Cross-training is important for children because their bodies are still growing. Children have bones and growth plates that are immature and more susceptible to injury than mature bones. While adults can train harder by adding miles and additional weight, there is a limit to what children can face without injury from overuse.

Injury to the growth plates can cause serious complications, such as shorter or crooked limbs and reoccurring injuries. When children are training, we must pay attention to the fact that their musculoskeletal systems are still developing and need the chance to rest, even more so than in adults. Cross-training allows their muscles a break, instead of falling victim to overuse.

Another reason to cross-train with children is to make them more well-rounded athletes. Your children may think they know what sport they want to specialize in, but giving them exposure to other activities might open their eyes to new opportunities.

Moderation and variety are both important, allowing kids to be safe and have fun!

Is This Carpal Tunnel Syndrome?

August 16th, 2017

Do you have numbness, tingling and pain in your hands and arms? If so, you could have carpal tunnel syndrome.

Carpal tunnel syndrome occurs when the median nerve (one of the major nerves in your hand) is squeezed or compressed as it travels through a passageway on the palm side of your wrist (actually called the carpal tunnel). This nerve is responsible for movement and feeling in your thumb and first three fingers.

So, what causes carpal tunnel syndrome?

The condition could be hereditary, but there are other factors that can contribute to carpal tunnel syndrome. Repetitive hand movement can cause inflammation of the tendons and swelling that puts pressure on the nerve. Illnesses such as hyperthyroidism, arthritis and diabetes can cause the syndrome, as well as the swelling from pregnancy. Women and the elderly are more likely to develop the condition.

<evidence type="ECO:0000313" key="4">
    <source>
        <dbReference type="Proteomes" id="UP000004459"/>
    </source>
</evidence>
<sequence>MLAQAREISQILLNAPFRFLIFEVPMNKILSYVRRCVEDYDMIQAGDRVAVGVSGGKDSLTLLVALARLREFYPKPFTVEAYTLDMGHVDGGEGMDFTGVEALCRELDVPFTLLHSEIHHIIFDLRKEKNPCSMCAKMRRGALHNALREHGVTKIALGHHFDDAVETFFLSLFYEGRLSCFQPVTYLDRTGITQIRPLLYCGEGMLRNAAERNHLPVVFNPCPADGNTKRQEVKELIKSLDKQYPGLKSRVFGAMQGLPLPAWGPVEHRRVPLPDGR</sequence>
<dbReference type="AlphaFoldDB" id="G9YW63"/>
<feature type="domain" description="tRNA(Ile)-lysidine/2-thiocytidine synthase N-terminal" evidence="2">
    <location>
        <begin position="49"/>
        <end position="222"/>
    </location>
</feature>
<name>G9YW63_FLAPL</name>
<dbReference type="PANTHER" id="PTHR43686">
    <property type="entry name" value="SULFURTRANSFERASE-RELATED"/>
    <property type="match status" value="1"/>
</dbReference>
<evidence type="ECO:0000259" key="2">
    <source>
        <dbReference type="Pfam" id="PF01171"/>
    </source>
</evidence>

A lot of times the symptoms first appear in the hands at night. Symptoms will gradually increase as the condition worsens, but shaking the hands and wrists might relieve the pain.

Once diagnosed by a doctor, there are a variety of treatments to try. Wearing a brace or splint, taking nonsteroidal anti-inflammatory drugs, changes in repetitive hand and wrist activities, nerve gliding exercises and steroid injections are all treatment options. If the condition has progressed, surgery might be another option.

Injury Prevention: Tennis

August 2nd, 2017

Playing tennis is a great way to get outside and exercise for people of all ages. Like with any sport, however, there is a risk of injury when playing tennis. Shoulders, wrists and elbows are easy targets for injury from overuse.

Tennis elbow is common among tennis players. It is the inflammation of tendons connecting the muscles in the forearm to the outer part of the elbow. Rotator cuff tears can also happen in the shoulders, typically gradually and over time as the player serves and swings. Because of the hard surface of the court, ankle sprains and back pain are also common complaints.
So, what can you do to prevent these tennis injuries?

  1. Get the right gear – Choose a racket that is the right size and weight for you. Having the correct grip size and string tension can help prevent tennis elbow. Also, make sure you choose tennis shoes and socks that have cushion to reduce the stress of pounding on the court.
  2. Focus on your technique – Work with a professional to make sure your technique is not leading to habits that cause injury. Don’t arch your back too much while serving and pay attention to how you’re landing on the court.
  3. Warm up – Do dynamic stretches to warm up your muscles. Shoulder strengthening stretches can also prevent common tennis injuries.
  4. Rest! – Take a break when you’re tired and make sure you’re giving your body rest in between playing. Overexertion can lead to overuse and injury.